BQ Aquaris X5 review

A great budget phone, if you don't need a great camera

BQ Aquaris X5 review

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The BQ Aquaris X5 has very good camera hardware. It uses the 13-megapixel Sony IMX214 sensor for the main camera on the back, matched with an f/2 lens. We've seen this setup in a whole bunch of phones, including the OnePlus One and the latest Moto G.

This is a 1/3.06-inch sensor, so it's reasonably large for the resolution.

While the BQ Aquaris X5's camera hit rate is nowhere near as good as that of, say, an iPhone, or even the Moto G, this phone can take some great shots.

BQ Aquaris X5 review

The best images have great contrast, good detail, strong colour and decent dynamic range. There's also little of the purple fringing you can get with some lesser phone camera lenses.

There are some issues, though. At times the BQ Aquaris X5 seems to struggle with metering, leaving some overcast outdoors shots looking dim while some indoors shots appear low on contrast as the camera ups the exposure that bit too much.

My favourite recent phones get around these sorts of headaches by offering an Auto HDR mode, pulling off some tricks to deal with tricky lighting conditions.

BQ Aquaris X5 review

There's no Auto HDR mode here, though – just a very, very slow 'normal' HDR mode that causes a double exposure effect unless you manage to keep your phone very still, and which can only take a shot every few seconds. It's a pain.

The camera apps in the BQ Aquaris X5 are a bit dated. That's right: 'apps', plural. There are two camera apps here. There's the CyanogenMod one, and what seems to be a BQ app.

Neither is much cop. The BQ app introduces a half-second shutter lag, and the CyanogenMod app has a silly interface in which you switch modes by flicking up and down on the display; about all it's good for is applying some frivolous filter effect without you realising it's doing so.

BQ Aquaris X5 review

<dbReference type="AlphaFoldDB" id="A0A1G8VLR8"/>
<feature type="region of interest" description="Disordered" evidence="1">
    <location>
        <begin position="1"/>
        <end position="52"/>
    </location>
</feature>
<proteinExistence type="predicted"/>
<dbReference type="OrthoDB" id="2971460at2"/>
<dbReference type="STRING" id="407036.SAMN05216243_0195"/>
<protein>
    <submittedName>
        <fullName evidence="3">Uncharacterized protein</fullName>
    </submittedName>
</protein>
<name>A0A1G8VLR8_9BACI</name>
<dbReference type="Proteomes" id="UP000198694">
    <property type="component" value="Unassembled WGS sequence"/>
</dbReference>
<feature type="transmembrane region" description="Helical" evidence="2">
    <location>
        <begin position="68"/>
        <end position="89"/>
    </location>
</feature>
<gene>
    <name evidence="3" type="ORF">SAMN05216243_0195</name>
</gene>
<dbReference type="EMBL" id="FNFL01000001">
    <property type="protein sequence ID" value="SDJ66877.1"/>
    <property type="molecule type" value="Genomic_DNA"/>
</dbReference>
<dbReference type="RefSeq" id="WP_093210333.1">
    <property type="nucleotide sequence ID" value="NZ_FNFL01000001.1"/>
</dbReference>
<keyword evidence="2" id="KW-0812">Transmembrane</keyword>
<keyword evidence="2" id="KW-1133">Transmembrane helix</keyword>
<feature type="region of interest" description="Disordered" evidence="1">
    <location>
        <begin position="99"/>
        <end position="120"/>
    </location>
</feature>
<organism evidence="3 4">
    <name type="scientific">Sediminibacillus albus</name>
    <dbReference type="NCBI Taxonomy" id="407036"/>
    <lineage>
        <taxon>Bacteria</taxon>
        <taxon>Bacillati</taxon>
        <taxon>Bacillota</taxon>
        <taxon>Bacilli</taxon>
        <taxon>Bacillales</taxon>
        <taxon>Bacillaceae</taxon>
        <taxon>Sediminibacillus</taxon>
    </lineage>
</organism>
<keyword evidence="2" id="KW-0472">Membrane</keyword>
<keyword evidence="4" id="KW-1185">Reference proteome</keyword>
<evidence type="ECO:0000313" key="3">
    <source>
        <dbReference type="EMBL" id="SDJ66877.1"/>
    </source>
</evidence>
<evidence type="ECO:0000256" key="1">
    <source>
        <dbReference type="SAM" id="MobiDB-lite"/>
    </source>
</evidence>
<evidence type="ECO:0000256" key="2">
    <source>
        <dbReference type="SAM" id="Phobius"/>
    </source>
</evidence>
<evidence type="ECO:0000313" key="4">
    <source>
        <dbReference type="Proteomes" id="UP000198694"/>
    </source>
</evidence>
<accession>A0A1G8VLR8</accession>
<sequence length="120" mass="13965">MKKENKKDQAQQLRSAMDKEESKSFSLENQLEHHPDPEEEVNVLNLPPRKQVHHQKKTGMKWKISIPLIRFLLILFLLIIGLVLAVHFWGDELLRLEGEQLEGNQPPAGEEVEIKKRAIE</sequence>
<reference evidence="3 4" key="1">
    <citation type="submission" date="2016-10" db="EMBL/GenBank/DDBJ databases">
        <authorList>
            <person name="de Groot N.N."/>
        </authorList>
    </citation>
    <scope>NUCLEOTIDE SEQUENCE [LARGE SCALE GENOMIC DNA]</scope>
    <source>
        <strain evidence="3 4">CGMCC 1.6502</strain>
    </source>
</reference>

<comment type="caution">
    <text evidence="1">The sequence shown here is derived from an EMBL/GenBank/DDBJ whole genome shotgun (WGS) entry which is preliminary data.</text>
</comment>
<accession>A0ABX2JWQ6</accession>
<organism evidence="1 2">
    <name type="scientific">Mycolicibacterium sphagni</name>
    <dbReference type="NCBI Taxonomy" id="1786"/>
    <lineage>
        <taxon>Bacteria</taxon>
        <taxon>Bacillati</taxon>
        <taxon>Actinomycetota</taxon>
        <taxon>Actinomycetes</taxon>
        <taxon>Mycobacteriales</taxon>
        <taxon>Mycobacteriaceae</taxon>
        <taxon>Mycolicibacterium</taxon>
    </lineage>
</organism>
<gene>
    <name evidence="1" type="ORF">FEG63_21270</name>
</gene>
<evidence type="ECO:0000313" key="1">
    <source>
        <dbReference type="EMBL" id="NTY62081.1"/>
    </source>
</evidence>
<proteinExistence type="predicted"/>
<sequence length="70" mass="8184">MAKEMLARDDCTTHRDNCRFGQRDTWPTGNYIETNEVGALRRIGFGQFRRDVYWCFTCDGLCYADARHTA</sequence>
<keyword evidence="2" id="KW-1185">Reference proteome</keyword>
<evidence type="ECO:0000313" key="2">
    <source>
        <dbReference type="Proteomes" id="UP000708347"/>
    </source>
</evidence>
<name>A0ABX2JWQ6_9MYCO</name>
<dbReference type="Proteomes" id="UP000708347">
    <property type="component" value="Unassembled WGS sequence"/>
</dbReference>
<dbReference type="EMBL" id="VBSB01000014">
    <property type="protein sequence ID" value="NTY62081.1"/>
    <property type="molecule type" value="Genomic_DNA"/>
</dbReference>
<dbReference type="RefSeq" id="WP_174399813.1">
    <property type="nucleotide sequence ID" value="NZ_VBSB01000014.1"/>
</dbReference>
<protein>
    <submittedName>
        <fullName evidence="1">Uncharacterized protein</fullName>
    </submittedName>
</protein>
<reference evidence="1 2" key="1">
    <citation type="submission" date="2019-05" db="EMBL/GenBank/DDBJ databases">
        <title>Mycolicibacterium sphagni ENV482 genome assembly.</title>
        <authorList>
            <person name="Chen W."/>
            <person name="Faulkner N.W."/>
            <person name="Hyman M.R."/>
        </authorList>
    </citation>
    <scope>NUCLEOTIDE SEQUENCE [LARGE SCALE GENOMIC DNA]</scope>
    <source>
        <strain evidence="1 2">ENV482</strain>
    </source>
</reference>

I can live with such things, though. What I'd really like to see improved is the focusing reliability; you often need to take four or five shots of any moderately lit scene to ensure you get one sharp one.

You'd really need optical image stabilisation to counter this, although other phones use accelerometer information to try to reduce handshake blur.

If you're not a flash-hater like me, you can also use the dual-LED flash on the back to help out with low-light portraits.

There's even a flash on the front too – and like the primary camera, the front snapper uses a pretty decent sensor. It's a 5-megapixel Samsung unit, and it's pretty good at handling dodgy indoor lighting without making your face look weird.

Battery life

The BQ Aquaris X5 uses a 2900mAh battery, a very large unit for a 720p 5-inch phone, and notably bigger than the 2470mAh power pack in the Moto G.

Sure enough, it easily outclasses that phone in our usual battery benchmark. Playing a 90-minute 720p video at full brightness drained just 14% from the battery, a good deal less than the 19% consumed by the Moto G.

BQ Aquaris X5 review

I found the phone's stamina was excellent in pretty much all conditions. It holds charge very well on standby, and this is one of just a few phones in its class that can claim to offer near-two-day battery life without the proviso that you barely use the device. Great stuff.

Thanks to CyanogenMod, you also get a few more battery optimisation options than with standard Android. In the Battery menu there are 'Performance', 'Balanced' and 'Power Save' modes.

I've been using my phone on Balanced, which doesn't involve any particularly painful performance reductions. Unlike normal Android, the Power Save mode doesn't whack great big orange bars on the screen to remind you that it's enabled.

Andrew Williams

Andrew is a freelance journalist and has been writing and editing for some of the UK's top tech and lifestyle publications including TrustedReviews, Stuff, T3, TechRadar, Lifehacker and others.